When adults are asked about their high school experience, the response generally falls into one of two categories – ’good’ or ‘bad’. Commonly, each camp agrees that the less said about education during teenage years the better.
Returning to study as an adult learning poses challenges that very few teenagers ever faced in Years 7 to 12 and is especially true of parents with young children. The good news is that the skills you gain as a parent can be exceptionally useful when juggling the demands of study (full or part-time) with those of a young family. Here’s a guide to help you make going back to school a rewarding experience that you will want share with others.
A critical skill in most aspects of life, time management becomes essential when you return to study. You may find it works to visually ‘map out’ your day, week, or month to maximise what you can get done in the time you have. This can be done with a calendar, day-planner diary, or even an Excel spreadsheet. There are also apps you can download to help plan out your time.
Consider all the areas of your life that eat into your time such as studying at home, tending to children, exercising, household chores and socialising. Many young parents find it helpful to establish a routine and to do the same things at roughly the same time each day. In that way, a learned behaviour around your study time will be established quickly and be harder to break.
Learn to ask for help. Finding support is easier if you have close relatives living nearby, but even without that physical support from your family, don’t be afraid to ask others. When it comes to kids, day-care is not the only option and can often be a larger expense. You might find that friends, neighbours, work colleagues and other members of your social circle will be more than willing to lend a hand, especially if they have kids of their own, as it can result in an instant play date!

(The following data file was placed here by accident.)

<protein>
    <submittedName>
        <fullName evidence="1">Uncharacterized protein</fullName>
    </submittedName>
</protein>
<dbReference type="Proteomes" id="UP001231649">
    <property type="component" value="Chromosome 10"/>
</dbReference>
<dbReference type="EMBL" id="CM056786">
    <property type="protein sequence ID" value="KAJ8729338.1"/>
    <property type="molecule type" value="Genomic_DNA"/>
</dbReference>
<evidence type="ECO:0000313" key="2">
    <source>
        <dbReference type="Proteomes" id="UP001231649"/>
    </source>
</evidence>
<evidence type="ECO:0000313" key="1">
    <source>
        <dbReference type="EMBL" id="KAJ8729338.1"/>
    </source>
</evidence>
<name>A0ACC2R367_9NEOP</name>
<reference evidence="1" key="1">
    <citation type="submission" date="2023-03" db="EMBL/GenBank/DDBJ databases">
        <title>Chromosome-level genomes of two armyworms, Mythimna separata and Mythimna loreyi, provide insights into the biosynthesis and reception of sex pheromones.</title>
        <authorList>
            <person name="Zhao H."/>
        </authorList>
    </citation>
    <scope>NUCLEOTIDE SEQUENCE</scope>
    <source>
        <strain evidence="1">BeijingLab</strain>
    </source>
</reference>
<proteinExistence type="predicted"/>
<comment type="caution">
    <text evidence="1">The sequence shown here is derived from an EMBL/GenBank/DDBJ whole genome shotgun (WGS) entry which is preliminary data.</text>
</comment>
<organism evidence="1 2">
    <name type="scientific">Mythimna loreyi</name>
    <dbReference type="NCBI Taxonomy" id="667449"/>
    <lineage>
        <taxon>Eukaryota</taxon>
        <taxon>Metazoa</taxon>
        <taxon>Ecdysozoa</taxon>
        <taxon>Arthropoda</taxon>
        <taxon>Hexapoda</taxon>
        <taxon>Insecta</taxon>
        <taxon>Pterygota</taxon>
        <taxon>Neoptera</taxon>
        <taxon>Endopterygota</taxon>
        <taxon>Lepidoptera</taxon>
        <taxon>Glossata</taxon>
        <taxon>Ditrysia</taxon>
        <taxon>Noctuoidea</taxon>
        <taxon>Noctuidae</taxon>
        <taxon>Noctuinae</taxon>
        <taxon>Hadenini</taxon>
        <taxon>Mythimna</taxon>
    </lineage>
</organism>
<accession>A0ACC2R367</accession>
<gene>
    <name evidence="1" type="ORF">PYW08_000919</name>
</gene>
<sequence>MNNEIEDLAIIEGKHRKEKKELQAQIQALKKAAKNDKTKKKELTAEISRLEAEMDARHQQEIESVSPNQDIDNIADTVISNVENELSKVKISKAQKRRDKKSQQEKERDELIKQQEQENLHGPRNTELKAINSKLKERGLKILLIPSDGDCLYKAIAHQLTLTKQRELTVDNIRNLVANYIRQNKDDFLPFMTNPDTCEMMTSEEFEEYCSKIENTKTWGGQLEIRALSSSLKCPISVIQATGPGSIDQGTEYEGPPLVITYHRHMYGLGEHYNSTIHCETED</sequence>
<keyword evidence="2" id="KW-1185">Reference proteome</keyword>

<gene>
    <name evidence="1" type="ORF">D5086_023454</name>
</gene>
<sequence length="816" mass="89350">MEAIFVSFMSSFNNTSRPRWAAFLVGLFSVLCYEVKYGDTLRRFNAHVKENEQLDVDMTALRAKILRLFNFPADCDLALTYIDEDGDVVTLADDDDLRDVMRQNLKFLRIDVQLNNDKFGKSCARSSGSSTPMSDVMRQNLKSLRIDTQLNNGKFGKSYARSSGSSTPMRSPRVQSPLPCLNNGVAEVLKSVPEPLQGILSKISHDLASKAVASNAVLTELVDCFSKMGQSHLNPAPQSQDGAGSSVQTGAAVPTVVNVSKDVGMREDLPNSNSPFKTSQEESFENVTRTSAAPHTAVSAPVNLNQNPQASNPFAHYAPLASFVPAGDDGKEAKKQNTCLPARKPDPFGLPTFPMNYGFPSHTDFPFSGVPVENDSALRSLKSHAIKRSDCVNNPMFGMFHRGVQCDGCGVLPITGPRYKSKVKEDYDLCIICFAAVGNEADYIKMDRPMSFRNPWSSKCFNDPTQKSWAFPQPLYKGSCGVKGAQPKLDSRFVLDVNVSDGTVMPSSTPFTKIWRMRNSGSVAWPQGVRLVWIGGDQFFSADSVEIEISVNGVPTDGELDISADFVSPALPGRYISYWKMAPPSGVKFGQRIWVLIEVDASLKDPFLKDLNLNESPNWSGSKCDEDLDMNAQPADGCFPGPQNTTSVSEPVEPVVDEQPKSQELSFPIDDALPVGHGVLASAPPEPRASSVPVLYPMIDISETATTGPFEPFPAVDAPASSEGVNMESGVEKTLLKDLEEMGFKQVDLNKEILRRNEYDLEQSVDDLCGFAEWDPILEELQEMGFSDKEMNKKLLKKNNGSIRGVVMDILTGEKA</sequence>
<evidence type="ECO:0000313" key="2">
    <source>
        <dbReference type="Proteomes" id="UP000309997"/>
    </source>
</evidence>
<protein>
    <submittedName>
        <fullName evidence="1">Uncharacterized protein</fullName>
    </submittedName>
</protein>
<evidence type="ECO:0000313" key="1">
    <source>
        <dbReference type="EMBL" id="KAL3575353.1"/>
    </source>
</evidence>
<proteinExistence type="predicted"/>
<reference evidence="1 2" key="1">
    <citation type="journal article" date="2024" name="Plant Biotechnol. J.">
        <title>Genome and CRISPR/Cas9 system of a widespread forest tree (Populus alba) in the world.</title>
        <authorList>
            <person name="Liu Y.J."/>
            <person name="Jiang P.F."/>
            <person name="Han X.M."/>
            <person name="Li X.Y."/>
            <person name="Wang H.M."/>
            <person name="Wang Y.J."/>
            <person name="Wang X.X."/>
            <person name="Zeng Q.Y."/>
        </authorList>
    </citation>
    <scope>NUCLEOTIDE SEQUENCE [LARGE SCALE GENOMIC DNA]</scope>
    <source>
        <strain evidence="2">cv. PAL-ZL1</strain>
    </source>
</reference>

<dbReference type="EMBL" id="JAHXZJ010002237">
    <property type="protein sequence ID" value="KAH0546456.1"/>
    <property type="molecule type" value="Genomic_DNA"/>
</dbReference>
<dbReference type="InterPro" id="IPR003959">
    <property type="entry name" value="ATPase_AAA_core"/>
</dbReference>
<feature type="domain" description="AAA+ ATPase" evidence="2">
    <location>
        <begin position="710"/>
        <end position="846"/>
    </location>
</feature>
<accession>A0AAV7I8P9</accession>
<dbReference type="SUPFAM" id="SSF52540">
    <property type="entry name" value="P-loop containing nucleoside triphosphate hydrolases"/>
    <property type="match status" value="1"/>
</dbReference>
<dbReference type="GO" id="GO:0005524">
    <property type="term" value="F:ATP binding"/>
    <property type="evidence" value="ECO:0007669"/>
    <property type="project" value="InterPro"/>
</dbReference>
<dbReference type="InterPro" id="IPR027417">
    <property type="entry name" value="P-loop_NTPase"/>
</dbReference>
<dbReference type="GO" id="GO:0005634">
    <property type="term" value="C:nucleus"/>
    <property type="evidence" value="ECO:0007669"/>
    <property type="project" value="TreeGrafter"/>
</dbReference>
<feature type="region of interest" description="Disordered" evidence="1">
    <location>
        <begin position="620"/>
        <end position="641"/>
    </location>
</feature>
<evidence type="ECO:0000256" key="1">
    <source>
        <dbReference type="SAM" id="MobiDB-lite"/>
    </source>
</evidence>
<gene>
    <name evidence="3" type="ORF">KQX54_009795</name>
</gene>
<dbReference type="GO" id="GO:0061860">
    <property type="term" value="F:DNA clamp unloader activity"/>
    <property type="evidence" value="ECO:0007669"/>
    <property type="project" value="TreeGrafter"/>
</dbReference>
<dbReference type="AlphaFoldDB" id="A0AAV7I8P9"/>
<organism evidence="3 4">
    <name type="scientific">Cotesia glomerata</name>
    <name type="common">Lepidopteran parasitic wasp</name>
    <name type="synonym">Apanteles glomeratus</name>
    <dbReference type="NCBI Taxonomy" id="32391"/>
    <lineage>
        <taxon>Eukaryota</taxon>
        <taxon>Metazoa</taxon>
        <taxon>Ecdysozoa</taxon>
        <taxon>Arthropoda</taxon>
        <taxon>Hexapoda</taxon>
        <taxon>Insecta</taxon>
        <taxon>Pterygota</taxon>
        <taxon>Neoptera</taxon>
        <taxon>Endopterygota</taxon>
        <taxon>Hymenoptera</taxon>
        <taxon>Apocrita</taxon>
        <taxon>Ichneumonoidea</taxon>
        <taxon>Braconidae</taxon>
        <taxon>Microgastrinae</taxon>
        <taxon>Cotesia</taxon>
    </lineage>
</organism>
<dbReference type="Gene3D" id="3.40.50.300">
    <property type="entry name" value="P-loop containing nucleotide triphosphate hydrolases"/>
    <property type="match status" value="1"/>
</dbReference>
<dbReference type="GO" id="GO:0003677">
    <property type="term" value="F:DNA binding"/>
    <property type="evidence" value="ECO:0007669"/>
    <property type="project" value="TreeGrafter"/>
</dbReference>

Even a precious hour or two to yourself, whether to study, exercise or take a mental ‘time-out’ can refresh the mind and give you a better perspective.
Look out for number one
Becoming a parent can lead to all your self-care focus turned to the care of your children. Every parent knows what this is like, however if you’re not looking after yourself mentally and physically, it can be a very slippery slope towards under-performance in all areas of your life.
Things you can do to put yourself first are;
- To eat well and stay hydrated at all times
- Getting roughly the same amount of sleep (at the same time) every night.
- Staying positive. You can improve your mood by simply getting out in the sunshine, taking the dog for a walk, going to the gym or calling a friend even just for ten minutes. Make the time to do these things as it will allow you to be more productive in your study and work time.
- Anything that allows you to ‘switch off’ for a while will have benefits beyond the immediate.
- Above all, stay positive! Positivity is powerful and having a positive attitude towards tasks like study allows you to get things done and have enjoyment in doing so.
Technology is your Friend
The days of handing in hard copies of assignments or reports are thankfully long gone. There is still the same amount of work, but technology allows you to be far more time efficient.
Take advantage of all the online tools at your disposal;
Remember that you’re investing in your future, and that is worth a lot.
Keep your life balanced
When furthering your education remember to be mindful of your mental wellbeing. The relationships you’ve spent years building deserve to keep thriving alongside your new commitments. Encourage your friends to drop in now and then for a coffee and a chat to make sure you don’t isolate yourself in taking on new commitments.
Expand your social contacts by joining a playgroup, a great place to be encouraged by like-minded people with similar lifestyles to you. If you enjoy a sport, keep playing it, even if you can’t play as often. A healthy body means a healthy mind, and that’s exactly what you’ll need when you return to study.